Chicago Athletes Reflect on the Olympic Marathon Trials

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The 2020 Olympic Marathon Trials engaged fans and athletes throughout the entire day. Held in Atlanta, Georgia, runners were met with a rather hilly 3-loop course, but the biggest challenge of the day might have been the wind. Packs were held tightly together for the majority of the first two loops, leading to a more tactical race for the Olympic hopefuls. The top three men and top three women will go on to represent the USA at the Tokyo Olympics. On the men’s side, Galen Rupp was a favorite by a long shot and won the race in a blazing 2:09:20, the third-fastest time in Trials history. Rounding out the podium were Jacob Riley, an unsponsored surprise to many, and Abdi Abdirahman, who at 43-years-old became the oldest marathoner to qualify for an Olympic team. On the women’s side, Aliphine Tuliamuk, a 10-time national champion immigrant from Kenya, won in a time of 2:27:23. Molly Seidel, running her first ever marathon, was second, just seven seconds behind, and Sally Kipyego, 10k silver medalist at the London Olympics, rounded out the podium. As in the men’s race, the women held a tight pack together for a majority of the race, with the lead group sticking together for almost 20 miles.

Possibly even more exciting was seeing how many Chicagoans were represented at this year’s Trials. I was fortunate enough to grab a few recaps from four Chicagoland athletes. (Note: prior to the Trials, I also had the opportunity to interview three other Chicagoans–read their Trials stories here).

Sarah David (31, lives in Chicago, races for DW Running) was unsure what to expect at the Trials, but the energy from the spectators and the city of Atlanta blew her away. And the wind literally almost did just that. She noted that the wind was helpful for cooling off, but was definitely more of a factor than the hills that everyone had talked about and trained for. David was fortunate to run with her teammate, Julia Buford (Chicago), for the first 17 miles of the race and loved seeing the collaborative atmosphere among the women running (a record 511 women qualified for the 2020 Trials).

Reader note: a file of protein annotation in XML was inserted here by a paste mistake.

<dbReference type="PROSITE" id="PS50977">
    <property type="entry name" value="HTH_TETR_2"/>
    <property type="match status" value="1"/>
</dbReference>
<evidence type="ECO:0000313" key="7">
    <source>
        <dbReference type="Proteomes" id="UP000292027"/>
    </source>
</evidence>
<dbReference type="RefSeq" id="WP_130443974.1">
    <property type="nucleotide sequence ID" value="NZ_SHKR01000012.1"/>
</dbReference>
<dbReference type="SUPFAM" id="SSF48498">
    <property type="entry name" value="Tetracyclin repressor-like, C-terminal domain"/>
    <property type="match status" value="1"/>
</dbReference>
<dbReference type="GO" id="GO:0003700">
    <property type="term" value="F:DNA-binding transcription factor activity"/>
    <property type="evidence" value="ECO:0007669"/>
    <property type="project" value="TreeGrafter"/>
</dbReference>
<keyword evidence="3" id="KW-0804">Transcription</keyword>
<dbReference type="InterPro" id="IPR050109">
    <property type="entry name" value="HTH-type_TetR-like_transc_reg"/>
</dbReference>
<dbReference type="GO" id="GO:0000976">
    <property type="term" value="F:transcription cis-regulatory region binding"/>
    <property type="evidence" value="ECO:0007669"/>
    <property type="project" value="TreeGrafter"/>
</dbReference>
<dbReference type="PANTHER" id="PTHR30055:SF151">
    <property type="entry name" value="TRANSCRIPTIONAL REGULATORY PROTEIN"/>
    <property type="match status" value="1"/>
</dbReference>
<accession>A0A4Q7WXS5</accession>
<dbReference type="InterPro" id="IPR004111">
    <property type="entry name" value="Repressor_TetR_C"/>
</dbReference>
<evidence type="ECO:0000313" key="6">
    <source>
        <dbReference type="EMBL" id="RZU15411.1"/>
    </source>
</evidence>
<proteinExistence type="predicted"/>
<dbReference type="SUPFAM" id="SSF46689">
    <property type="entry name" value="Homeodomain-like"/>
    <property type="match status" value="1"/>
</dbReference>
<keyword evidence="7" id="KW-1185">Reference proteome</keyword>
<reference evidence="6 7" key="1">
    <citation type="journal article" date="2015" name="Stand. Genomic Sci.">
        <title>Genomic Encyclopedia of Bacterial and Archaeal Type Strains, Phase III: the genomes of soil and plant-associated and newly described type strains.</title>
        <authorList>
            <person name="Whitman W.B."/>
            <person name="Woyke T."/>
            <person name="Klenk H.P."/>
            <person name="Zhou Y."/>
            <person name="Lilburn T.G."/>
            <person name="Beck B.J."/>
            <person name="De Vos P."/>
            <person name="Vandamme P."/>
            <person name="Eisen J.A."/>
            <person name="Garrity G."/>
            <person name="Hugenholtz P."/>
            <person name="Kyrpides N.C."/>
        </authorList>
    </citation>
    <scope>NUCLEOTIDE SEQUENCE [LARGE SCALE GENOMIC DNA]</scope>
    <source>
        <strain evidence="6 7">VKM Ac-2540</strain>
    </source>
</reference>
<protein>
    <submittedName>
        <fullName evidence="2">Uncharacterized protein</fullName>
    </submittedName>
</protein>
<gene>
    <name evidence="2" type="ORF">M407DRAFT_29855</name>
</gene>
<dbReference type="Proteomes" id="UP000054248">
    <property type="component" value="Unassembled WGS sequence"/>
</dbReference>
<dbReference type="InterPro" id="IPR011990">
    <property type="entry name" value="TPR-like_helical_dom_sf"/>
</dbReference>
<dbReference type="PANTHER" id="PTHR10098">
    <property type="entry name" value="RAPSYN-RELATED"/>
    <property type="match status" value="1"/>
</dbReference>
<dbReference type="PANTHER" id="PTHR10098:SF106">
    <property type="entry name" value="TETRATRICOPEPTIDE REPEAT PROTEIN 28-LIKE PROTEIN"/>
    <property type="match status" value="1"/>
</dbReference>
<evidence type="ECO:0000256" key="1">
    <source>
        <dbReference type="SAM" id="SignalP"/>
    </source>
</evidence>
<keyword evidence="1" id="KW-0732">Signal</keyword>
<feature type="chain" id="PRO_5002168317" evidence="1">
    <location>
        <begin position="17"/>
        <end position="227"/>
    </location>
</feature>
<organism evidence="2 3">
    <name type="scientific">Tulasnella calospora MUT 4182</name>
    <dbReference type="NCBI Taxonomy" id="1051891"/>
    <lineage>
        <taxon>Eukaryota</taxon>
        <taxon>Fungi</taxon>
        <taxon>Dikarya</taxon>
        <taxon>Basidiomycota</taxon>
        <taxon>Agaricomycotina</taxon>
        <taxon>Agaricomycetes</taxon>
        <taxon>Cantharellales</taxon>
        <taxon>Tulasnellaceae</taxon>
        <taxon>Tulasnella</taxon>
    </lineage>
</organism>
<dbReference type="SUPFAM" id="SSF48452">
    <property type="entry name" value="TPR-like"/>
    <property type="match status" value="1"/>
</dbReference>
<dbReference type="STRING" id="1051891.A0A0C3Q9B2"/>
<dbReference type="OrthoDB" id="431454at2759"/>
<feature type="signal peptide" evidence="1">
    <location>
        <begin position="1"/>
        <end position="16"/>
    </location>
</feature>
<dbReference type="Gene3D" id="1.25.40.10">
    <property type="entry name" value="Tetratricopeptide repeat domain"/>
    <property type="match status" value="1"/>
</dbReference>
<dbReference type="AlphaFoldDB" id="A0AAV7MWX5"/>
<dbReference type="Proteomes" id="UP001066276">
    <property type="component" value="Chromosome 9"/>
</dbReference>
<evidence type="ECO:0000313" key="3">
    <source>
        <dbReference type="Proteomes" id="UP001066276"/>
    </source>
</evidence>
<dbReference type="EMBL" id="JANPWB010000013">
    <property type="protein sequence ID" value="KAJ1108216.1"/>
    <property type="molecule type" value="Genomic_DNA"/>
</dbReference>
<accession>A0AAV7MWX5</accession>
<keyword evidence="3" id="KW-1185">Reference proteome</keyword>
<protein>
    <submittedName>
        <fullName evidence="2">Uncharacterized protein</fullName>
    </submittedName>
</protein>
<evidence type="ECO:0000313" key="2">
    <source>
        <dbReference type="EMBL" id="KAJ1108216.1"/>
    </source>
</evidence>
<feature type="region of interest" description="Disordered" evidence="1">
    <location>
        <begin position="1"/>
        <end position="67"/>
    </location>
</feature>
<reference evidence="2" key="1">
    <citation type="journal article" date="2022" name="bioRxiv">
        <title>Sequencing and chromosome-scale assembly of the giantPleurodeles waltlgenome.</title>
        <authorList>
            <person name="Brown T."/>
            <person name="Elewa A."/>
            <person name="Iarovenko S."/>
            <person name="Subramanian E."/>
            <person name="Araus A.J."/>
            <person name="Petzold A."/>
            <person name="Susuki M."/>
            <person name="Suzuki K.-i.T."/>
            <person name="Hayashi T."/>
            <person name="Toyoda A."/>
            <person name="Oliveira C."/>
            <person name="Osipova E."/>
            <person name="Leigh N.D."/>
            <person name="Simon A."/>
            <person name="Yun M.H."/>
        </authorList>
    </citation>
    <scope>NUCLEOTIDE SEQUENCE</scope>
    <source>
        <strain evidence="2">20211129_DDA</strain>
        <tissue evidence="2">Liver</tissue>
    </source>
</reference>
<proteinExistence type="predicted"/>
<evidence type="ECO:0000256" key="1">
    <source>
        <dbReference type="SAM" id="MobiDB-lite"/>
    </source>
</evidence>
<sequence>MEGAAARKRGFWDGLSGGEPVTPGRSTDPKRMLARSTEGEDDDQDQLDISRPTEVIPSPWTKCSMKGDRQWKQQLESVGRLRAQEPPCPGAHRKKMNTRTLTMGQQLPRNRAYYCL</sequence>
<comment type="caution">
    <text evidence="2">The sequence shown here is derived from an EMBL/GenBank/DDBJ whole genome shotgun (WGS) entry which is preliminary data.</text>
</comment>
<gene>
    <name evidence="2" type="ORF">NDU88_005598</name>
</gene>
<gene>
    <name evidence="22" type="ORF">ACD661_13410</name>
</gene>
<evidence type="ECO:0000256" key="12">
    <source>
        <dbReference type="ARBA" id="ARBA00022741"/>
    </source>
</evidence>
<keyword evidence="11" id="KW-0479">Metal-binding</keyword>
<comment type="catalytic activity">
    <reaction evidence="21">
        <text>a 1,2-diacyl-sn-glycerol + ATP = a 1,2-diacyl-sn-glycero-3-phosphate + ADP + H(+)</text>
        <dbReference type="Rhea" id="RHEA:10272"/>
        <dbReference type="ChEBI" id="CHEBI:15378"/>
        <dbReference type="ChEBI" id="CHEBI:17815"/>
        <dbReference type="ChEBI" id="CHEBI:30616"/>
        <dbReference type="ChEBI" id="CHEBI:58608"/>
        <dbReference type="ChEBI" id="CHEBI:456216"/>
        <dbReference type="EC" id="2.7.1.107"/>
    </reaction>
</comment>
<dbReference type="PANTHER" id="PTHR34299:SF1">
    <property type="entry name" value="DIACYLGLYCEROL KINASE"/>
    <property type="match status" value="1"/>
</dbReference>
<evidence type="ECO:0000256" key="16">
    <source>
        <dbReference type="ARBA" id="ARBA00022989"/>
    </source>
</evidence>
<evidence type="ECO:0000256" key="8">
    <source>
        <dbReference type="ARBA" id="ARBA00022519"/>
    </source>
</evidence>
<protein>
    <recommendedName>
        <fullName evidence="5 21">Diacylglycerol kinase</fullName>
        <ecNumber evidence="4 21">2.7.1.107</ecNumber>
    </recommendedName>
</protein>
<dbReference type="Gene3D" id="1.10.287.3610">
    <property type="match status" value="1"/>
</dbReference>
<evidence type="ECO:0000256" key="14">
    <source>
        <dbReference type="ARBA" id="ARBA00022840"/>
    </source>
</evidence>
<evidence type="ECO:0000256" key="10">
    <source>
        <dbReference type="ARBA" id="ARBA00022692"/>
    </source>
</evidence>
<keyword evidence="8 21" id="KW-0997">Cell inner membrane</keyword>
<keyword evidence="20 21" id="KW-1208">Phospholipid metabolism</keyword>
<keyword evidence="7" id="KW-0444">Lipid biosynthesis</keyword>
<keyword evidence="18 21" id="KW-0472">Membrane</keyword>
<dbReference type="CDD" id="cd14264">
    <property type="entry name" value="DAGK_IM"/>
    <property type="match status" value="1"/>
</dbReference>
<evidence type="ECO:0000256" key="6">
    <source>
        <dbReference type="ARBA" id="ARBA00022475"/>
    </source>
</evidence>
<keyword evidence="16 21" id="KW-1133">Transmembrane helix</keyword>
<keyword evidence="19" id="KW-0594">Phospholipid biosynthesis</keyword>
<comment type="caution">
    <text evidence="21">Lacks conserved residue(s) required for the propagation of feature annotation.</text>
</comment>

Marisa Hird (33, lives in Naperville, races with Naperville Running Company) finds herself stuck for words when trying to reflect on her experience at the Olympic Trials. After trying to qualify for such a long time, she’s still trying to soak it all in. She credits the snowy/windy/rainy/cold Midwest winter weather for helping her feel a little more prepared when the huge gusts of winds kept the runners working hard throughout the day, though notes this was the hardest marathon she has ever run. Despite training in the Midwest winter and on hills, she felt the course really beat her up. However, Hird couldn’t help but smile (and even got choked up a few times) every time she’d pass through the tunnels of screaming, cheering fans, especially the 20 of her own that had made the trip to Atlanta for the big race. Her goal was to soak in the experience and leave it all out on the course, and that’s exactly what she did.

Oscar Medina (27, lives in Chicago, races for Second City Track Club) placed 51st in a time of 2:19:28, noting that this race was the hardest race he was a part of. “Only those who really wanted it would overcome their own goal at the trials,” Medina said. His goal was to be in the top 100, considering his seed place was 211th. He credited the spectators lining the course for giving him the energy he needed for the race, comparing the entire course to the last 100 meters of a finish line–electrifying, energetic, and something he will never forget. Between having multiple family members coming out to surprise him and obliterating his goal of placing top 100, Medina can’t help but smile every time he feels a little pain post-Trials as he is reminded of the incredible race he had on Leap Day.

Alyssa Schneider (26, lives in Bartlett, races for Second City Track Club) really enjoyed being a part of such an elite event, surrounded by such an incredible field of runners. Her race was bittersweet as she suffered some bad heel blisters from the start and felt the pain in the last 10 miles was worse than any other race she’s done. However, Schneider has a great perspective in saying that everyone fought their own battle, having to overcome some big physical and mental barriers on the day. Despite brutal winds and a tough course, she credits the Atlanta Track Club for great course markings, fluids and facilities, and credits the fans for creating such an exhilarating race atmosphere. The amount of Chicago athletes represented at the Trials this year makes Schneider proud to be a part of the Chicago running community.

All runners noted what a fantastic job the Atlanta Track Club did with hosting the Trials. Sarah David noted that the Atlanta Track Club was worried about the logistics of getting six bottles to every runner during the race, but she (and many others) never had any trouble finding or grabbing bottles at aid stations. Marisa Hird added, “From the time we landed in Atlanta, the Atlanta Track Club treated us, all 800 of us, like royalty.” Runners, spectators, and fans alike were treated to a phenomenal race day experience. The Olympic Marathon Trials are an unforgettable experience that these runners (and their fans) will get to treasure for a lifetime.

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